Simple living in New Mexico...

Friday, February 10, 2012

The garden plot

Italy or France?

             As the kids do their schoolwork, I appreciate a little time at the computer.  This is the time of year I get really excited about gardening, as do many other gardeners.  This year I get to start from scratch.  Goodbye bind-weed, also goodbye lovely raised beds and earthworms and compost.  So I am starting over.  My goal is to not introduce any invasive weeds and to have everything extra straight in this new garden.  I also have issues with planting things that I don't really like or enjoy harvesting.  This past year, I couldn't stay ahead of the broccoli harvest.  I just wasn't that interested because I had cooked some up and their was a worm in it when I put it in a serving bowl to set it on the table.  A cooked worm.  I kind-of let it go after that.

       I have been gardening hard for 10 years, but I am just learning how to do it.  I love lasagna gardening.  Its hard work to get the beds built, but after that,  smooth sailing!  I have a big collection of things to use for my new garden, but not enough.  I need a tractor, then I could clean our  people's barns for them and haul off the refuse.  This year I will have to manage with  a wheel barrel.  Several neighbors at the new house have sheep.  I hope to find a lot of manure and old rotten hay to clean up.  The kids are starting a worm bin today.  More on that later!

     As for plants, I want to plant stuff that we will eat and that will save us some money.  Potatoes and onions are first on the list.  I was doing some math.  If we used 10 pounds of potatoes a week, that would be 520 pounds in a year.  So that works out to about 53 pounds of potato seed.  I ordered 30 pounds, and I am wondering where I am going to plant all these potatoes.   I will need some long raised beds.  I am doing 3' wide by maybe 20' long.  The good thing about lasagna beds is how much denser you can plant them.  So I can get quite a few pot. in a smaller area.  The potatoes I ordered are early and I read that you can plant green beans after the potatoes are harvested.  If I get the pot. planted mid March, they should be all done by the end of May.  Then I can plant the green beans.  I am planting pinto beans that a family member gave me.  They say these taste better as green beans than many green bean plants do.  I heard this was a southern thing.   As for the onions, my plan is to plant about 300 Spanish Sweets, with rows of heat tolerant lettuce between them.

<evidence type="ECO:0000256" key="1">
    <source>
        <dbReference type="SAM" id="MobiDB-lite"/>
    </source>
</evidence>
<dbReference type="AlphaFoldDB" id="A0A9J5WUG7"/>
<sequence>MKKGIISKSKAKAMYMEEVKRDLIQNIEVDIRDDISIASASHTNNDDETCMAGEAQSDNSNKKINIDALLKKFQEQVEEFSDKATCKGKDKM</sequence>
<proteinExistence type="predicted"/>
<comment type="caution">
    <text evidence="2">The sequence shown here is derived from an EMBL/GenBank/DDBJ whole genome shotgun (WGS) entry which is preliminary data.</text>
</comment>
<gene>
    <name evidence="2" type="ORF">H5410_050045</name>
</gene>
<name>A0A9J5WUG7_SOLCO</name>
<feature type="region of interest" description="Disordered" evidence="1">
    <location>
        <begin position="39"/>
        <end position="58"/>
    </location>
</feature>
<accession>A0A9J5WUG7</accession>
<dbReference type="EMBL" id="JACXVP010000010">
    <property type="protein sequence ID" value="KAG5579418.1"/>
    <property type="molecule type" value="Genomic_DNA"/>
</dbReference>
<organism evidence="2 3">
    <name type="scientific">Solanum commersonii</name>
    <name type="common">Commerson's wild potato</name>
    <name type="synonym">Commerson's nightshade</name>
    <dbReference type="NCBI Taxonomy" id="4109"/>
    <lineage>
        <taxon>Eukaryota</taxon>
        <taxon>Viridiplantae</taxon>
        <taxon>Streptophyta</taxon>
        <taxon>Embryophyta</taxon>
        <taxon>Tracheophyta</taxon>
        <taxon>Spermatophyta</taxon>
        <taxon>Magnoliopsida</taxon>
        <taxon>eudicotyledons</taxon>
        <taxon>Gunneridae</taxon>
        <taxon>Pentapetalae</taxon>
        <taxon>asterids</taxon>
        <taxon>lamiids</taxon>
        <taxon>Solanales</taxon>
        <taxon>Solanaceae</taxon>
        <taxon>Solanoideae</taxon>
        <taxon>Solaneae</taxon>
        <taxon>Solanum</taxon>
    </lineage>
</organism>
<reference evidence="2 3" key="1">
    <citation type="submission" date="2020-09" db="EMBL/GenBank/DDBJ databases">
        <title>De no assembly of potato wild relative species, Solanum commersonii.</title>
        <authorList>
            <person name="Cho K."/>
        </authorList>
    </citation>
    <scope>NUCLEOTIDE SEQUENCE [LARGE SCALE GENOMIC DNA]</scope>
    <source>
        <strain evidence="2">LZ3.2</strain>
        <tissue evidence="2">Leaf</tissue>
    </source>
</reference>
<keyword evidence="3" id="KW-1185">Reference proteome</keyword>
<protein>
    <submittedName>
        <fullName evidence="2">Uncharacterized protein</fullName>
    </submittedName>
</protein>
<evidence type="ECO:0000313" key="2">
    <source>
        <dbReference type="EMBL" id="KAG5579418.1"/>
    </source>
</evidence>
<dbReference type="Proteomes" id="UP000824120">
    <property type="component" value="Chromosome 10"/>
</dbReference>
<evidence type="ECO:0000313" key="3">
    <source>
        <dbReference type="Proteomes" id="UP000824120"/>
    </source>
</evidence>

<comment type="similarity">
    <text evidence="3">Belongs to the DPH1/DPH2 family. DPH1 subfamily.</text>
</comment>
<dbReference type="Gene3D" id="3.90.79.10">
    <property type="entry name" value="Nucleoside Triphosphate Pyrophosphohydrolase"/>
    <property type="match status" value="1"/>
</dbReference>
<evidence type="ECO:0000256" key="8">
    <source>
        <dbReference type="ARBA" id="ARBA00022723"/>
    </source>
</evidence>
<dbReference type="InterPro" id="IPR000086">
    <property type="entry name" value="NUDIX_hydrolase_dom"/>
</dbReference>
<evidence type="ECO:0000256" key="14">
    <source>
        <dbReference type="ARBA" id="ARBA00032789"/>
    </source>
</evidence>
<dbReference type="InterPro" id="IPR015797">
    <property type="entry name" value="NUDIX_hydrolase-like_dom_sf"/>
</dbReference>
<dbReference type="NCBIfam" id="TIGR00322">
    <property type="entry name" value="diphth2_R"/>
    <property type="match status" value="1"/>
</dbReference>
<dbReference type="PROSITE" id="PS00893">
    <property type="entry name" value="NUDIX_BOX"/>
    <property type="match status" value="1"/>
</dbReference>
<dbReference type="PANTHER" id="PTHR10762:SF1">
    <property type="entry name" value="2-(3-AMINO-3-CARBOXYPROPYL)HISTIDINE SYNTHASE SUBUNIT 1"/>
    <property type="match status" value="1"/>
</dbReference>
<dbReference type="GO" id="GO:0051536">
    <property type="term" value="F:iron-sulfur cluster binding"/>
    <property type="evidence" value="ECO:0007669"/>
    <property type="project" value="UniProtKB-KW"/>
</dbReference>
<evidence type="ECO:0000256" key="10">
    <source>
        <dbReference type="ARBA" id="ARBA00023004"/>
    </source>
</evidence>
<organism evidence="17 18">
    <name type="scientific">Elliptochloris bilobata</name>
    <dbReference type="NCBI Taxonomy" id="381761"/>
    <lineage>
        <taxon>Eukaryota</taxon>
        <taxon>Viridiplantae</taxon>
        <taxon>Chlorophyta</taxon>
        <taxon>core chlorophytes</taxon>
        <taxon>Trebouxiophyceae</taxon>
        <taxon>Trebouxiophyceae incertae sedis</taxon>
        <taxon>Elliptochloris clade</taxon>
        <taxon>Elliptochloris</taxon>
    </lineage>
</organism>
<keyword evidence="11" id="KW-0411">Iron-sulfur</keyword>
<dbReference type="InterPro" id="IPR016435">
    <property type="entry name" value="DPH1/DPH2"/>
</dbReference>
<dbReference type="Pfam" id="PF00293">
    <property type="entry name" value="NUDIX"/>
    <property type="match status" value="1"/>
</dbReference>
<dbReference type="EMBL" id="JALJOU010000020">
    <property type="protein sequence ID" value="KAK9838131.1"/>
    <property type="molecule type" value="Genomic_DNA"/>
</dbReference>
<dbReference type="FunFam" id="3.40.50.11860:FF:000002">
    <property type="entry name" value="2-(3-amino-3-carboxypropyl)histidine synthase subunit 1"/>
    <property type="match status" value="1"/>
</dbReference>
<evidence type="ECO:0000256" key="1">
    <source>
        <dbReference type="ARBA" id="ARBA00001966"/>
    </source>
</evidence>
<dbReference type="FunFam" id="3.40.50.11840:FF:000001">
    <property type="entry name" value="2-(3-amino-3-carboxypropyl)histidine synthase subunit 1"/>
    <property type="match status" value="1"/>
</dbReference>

As for other plants, I am trying to use some restraint.  I am going to try a big plot of sweet corn as this is something we will for sure eat and freeze.  My mom always says that pumpkins planted in the shade of the corn do really well.  So I will plant my pumpkins in the corn and hope for the best.  We will have to put up some electric net wire fencing to keep the raccoon out of the garden or they will destroy it.  This will be a first for me.  Cucumbers, tomatoes, squash, and watermelons will finish off the list I think.  Simple is my goal this year.  I usually plant a few herbs, but I will try to use restraint in this area as well.  A little goes a long way for basil even though I love it.

    My expenses will be in the drip system  ( couple $100) and the straw (maybe 20 bales= $100) to put between rows to prevent weeding.  The potato seed was $60.00.  Everything else should be inexpensive.  I will just have a lot of  sweat equity in the garden this year.  The start up cost are high, but worth it for improving the soil.  If you amortize it our over several years, its not so bad!  I will never till a garden again!  In the future, I will just add compost and mulch...Voila, its rich soil.

      So, that is the simple plan for me.  Wish me luck.

No comments:

Post a Comment